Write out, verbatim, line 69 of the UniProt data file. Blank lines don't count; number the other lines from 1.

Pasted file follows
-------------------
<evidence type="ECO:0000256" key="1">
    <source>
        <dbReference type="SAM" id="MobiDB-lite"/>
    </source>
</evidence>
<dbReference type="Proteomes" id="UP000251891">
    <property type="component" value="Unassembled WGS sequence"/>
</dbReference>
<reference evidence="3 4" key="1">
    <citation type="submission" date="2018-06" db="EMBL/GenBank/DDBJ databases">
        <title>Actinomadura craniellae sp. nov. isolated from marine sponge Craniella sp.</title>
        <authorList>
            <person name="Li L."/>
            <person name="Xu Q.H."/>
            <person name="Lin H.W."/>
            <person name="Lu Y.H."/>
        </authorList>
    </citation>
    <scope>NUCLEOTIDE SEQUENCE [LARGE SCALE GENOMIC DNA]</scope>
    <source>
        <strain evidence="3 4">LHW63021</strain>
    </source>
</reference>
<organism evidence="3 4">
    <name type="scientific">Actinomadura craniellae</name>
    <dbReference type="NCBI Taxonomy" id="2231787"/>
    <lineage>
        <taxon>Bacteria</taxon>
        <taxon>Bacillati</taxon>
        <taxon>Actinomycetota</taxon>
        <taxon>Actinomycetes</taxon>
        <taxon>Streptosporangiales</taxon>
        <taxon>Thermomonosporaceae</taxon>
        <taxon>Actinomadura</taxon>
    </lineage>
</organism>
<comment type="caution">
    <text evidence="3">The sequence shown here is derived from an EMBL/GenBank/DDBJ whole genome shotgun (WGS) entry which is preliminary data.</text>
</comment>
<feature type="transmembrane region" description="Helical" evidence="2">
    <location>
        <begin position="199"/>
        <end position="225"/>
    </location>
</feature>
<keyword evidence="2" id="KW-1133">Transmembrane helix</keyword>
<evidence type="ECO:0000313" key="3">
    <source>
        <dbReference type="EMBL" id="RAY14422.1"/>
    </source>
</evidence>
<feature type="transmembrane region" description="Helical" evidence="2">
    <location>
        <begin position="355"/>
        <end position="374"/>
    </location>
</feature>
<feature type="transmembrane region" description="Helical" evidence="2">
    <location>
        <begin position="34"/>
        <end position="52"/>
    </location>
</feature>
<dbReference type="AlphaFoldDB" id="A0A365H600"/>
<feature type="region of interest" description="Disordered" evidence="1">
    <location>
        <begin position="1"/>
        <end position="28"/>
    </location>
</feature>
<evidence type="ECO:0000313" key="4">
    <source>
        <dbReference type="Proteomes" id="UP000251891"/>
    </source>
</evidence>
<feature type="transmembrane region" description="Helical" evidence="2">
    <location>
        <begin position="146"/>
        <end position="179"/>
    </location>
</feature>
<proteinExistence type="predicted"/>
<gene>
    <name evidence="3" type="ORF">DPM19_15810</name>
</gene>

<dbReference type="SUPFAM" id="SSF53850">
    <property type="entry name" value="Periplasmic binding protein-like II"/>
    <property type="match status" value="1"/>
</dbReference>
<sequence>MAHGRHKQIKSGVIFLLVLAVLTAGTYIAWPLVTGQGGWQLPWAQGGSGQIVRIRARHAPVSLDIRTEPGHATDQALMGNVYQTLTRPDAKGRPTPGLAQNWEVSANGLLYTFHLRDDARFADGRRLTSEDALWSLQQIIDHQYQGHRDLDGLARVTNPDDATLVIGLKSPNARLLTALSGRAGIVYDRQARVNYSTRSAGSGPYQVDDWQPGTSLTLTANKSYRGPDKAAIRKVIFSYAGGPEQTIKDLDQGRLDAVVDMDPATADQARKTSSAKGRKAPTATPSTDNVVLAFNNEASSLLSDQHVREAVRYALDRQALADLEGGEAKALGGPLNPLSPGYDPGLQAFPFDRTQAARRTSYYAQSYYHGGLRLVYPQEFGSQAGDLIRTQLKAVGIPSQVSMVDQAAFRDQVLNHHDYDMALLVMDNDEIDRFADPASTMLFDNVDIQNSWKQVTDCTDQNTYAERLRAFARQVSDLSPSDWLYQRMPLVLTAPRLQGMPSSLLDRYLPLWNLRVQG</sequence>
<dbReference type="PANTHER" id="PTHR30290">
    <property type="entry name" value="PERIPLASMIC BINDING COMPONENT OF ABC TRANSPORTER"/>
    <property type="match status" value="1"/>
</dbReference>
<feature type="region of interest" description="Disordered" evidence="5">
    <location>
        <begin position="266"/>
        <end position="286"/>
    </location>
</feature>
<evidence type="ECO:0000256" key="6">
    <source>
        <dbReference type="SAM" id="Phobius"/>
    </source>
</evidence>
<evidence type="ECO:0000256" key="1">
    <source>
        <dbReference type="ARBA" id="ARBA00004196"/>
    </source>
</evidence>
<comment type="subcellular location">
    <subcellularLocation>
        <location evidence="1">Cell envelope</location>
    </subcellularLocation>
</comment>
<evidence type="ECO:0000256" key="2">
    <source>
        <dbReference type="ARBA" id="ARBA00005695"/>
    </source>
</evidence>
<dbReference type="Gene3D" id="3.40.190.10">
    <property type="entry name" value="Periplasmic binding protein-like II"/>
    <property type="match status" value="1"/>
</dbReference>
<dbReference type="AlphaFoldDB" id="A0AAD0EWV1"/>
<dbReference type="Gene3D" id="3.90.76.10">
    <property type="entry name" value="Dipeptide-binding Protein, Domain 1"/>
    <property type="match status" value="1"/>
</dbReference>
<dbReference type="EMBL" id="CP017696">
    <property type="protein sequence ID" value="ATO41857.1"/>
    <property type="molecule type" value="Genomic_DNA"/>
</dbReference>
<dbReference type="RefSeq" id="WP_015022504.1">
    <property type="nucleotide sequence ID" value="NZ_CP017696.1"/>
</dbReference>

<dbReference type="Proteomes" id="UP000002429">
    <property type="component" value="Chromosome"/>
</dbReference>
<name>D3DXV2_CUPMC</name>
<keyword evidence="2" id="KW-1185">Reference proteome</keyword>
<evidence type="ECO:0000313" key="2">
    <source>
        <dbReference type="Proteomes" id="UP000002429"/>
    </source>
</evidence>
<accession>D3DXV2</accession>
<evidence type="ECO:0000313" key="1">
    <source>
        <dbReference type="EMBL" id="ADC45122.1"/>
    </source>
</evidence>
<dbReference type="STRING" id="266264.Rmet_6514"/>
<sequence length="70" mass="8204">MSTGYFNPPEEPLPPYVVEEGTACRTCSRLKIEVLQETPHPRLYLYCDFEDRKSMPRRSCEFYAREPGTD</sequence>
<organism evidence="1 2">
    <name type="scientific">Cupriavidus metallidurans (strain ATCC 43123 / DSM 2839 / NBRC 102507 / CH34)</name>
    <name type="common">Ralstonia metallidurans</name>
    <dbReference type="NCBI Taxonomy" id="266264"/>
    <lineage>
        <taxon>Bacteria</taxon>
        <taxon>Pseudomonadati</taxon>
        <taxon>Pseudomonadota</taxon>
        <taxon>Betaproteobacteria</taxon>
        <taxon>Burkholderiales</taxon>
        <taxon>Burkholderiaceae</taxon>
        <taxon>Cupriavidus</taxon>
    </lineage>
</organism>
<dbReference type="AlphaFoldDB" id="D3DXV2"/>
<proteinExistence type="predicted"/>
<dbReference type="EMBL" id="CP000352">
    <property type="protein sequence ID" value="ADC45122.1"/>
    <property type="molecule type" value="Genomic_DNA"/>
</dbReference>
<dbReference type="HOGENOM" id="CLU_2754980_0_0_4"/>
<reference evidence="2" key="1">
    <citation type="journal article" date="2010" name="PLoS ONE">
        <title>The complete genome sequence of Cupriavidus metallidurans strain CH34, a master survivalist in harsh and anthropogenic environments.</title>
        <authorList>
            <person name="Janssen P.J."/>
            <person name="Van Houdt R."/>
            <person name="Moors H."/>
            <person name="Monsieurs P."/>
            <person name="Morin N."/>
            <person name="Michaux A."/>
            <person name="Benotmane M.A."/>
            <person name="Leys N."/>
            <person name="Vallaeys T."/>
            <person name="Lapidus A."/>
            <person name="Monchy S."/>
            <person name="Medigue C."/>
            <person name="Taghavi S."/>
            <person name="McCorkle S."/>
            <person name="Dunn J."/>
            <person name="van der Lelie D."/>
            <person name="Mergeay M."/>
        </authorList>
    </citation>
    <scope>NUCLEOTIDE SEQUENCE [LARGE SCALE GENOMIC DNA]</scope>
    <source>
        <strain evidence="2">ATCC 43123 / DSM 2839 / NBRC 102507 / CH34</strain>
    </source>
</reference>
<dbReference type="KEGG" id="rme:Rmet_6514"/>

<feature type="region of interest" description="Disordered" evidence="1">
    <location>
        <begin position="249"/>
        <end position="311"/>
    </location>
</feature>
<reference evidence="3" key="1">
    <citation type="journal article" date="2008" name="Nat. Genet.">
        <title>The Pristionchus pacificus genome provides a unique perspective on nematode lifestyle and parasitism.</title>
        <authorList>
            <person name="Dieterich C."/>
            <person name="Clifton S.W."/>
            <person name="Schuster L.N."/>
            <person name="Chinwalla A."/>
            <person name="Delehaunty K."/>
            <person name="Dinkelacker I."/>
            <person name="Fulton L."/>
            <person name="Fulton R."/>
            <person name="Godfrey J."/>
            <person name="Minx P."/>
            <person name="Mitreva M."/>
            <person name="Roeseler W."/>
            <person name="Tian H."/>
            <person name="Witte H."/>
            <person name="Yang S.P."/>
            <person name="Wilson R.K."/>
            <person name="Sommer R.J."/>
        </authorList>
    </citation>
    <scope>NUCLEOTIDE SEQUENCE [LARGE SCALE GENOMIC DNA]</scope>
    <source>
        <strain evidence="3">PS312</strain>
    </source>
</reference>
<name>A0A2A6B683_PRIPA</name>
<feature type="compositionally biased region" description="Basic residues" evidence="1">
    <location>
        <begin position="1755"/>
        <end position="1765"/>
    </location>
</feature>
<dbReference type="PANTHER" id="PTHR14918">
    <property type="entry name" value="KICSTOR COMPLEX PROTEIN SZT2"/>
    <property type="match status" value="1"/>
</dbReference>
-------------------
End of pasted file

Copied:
    </location>